The Chechen campaigns and Russia’s participation in the war in Syria resulted in bursts of terrorist activity in the North Caucasus and in other Russian regions. The logic of escalation and rivalry between the leaders of terrorist networks in this region is inextricably linked to the foreign policy decisions of Russia’s leadership, as well as to the dynamics of violence in the Greater Middle East.

With a large and growing Muslim population in Ingushetia, Chechnya, and Dagestan, and following an Islamic renaissance since the fall of the Soviet Union, the issue is a key concern for Russian security agencies worried by the radicalization of local communities.

With good reason. The early 2000s were characterized by a high level of terrorism in the North Caucasus, which was mainly due to the continuation of the second Chechen war (1999-2009), the economic crisis, and an ideological vacuum. This wave of attacks began to decline after the terrorist assault in Nalchik in the fall of 2005 and the assassination of terrorist leader Shamil Basayev the following summer. Thereafter there was a marked decline in terrorist activity up to 2015.

Since 2016 however, Russia has once again faced a growing terrorist threat. On September 30, 2015, Vladimir Putin announced the start of an operation by Russia in Syria. In the first months of this operation, Russia’s actions were primarily directed not against the so-called Islamic State (IS), but against those opposition groups posing the greatest threat to Syria’s leader Bashar al-Assad. In 2016, the Russian air force began to conduct operations against IS itself.

Russia’s involvement in the war in Syria did not go unanswered by terrorist groups. In December 2015, a five-minute video with threats against Russian citizens appeared on the portal of the Al-Hayat media center, in which IS fighters’ appeals were published. In addition, in 2016-2017, several high-profile terrorist acts occurred, motivated by Russia’s participation in the war.

After 2018, there was a downward trend in terrorist attacks in the North Caucasus and with the participation of people from the region. Nevertheless, information about the prevention of terrorist attacks and the elimination of potential militants regularly appears in the statements from the Russian special services. At the very least, this is an indicator of Russia’s concern about the risks in this region.

Considering the high demand for Islamic education in the republics of the North Caucasus and the high probability that non-state Islamic higher educational institutions existing there may fall under financial and ideological dependence on Middle Eastern sponsors, the problem of the growth of Islamic self-consciousness in the republics of the North Caucasus naturally arises.

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In this regard, the Russian authorities are trying to co-opt Islamic universities as a tool for the de-radicalization of youth. They take measures to provide mosques with imams controlled by the Muftiates, as well as madrasas and other Islamic educational institutions with “adequately” qualified faculty. The authorities suggest that in this way students from potentially dangerous segments of the population are presented with the “correct” version of Islam.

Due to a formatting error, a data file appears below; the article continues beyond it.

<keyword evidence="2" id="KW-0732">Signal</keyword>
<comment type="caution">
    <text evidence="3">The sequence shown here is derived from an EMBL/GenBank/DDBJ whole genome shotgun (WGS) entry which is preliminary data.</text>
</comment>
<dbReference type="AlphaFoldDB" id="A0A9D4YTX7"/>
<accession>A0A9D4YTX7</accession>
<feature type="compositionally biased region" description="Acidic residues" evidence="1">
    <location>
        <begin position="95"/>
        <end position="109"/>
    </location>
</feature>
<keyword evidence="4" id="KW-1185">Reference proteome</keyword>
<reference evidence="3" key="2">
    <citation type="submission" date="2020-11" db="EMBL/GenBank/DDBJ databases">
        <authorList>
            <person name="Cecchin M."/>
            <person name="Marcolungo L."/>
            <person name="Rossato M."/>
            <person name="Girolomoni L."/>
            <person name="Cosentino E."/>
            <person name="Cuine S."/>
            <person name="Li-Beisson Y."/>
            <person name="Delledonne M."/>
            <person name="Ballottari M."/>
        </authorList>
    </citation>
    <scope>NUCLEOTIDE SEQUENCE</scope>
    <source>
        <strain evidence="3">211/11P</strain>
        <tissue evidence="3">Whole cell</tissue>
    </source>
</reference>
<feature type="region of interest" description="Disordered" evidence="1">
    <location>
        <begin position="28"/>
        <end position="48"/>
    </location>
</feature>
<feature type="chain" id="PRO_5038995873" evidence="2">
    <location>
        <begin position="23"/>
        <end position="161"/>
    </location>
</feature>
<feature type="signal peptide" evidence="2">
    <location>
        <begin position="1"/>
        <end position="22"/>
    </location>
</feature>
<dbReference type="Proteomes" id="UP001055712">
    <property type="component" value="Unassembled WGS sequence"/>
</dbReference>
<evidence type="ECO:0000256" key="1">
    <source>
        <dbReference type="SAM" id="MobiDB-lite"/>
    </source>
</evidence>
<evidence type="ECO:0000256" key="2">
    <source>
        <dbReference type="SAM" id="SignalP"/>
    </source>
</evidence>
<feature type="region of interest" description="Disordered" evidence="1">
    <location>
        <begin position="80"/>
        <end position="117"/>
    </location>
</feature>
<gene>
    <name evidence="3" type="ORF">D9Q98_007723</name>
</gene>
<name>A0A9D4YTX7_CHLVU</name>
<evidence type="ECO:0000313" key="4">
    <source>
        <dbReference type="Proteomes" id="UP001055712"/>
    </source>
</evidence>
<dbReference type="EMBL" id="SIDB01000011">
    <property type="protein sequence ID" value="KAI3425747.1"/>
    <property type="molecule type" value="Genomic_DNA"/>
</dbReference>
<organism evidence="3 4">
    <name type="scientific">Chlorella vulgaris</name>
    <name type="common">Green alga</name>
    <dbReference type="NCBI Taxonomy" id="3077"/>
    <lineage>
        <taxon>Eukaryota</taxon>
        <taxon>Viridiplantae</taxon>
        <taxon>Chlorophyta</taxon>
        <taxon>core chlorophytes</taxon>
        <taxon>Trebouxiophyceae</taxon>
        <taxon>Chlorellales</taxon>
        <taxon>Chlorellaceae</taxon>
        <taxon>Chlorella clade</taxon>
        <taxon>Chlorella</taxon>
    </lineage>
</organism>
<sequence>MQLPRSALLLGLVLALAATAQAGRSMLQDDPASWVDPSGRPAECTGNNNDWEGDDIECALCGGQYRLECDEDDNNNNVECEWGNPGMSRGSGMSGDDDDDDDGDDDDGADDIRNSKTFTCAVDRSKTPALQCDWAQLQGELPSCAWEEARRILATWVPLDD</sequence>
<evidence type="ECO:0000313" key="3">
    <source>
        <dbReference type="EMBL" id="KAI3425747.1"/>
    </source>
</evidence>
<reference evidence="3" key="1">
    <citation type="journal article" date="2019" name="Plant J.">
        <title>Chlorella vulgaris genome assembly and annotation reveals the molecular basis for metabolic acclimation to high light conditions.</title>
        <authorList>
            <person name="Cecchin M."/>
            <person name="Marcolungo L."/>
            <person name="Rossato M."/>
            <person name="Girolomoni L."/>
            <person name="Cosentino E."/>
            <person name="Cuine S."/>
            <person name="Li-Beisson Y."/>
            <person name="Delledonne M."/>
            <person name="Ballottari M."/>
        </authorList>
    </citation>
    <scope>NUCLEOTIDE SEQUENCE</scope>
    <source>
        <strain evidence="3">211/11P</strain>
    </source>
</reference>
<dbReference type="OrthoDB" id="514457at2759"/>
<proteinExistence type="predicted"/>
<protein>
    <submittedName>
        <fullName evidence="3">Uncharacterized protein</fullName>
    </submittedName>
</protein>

The results of interviews with the leadership and teachers of Islamic universities in the North Caucasus confirm that the target group of applicants, for example in Dagestan, are expected to be teenagers from low-income families with poor school performance and a disordered personal life, who can be influenced by radical ideology. For these people, Islamic education offers a rare chance to make at least some social advances.

But the Islamic education system is outside the all-Russian educational space and is financially independent of state structures. Islamic universities are financed, as a rule, by patrons and members of the Ummah (the religious community) or by religious structures and foundations. Given this, control can only be exercised by banning Islamic education as a whole, or rigidly standardizing educational programs along the lines of secular educational institutions.

Both approaches seem likely to fail; in the first case because a ban on religious education can only spur interest in Islamic ideas, including radical themes; and in the second case because there is a risk of then losing the religious component that attracts religiously minded young people who are simply uninterested in secular education.

The problem of reducing the risks of potential radicalization of young people, therefore, remains, despite the obvious efforts and concerns of the Russian authorities.

Alisa R. Shishkina is a former Future Russia Fellow with the Democratic Resilience Program at the Center for European Policy Analysis (CEPA).   

Europe’s Edge is CEPA’s online journal covering critical topics on the foreign policy docket across Europe and North America. All opinions are those of the author and do not necessarily represent the position or views of the institutions they represent or the Center for European Policy Analysis.

Europe's Edge
CEPA’s online journal covering critical topics on the foreign policy docket across Europe and North America.
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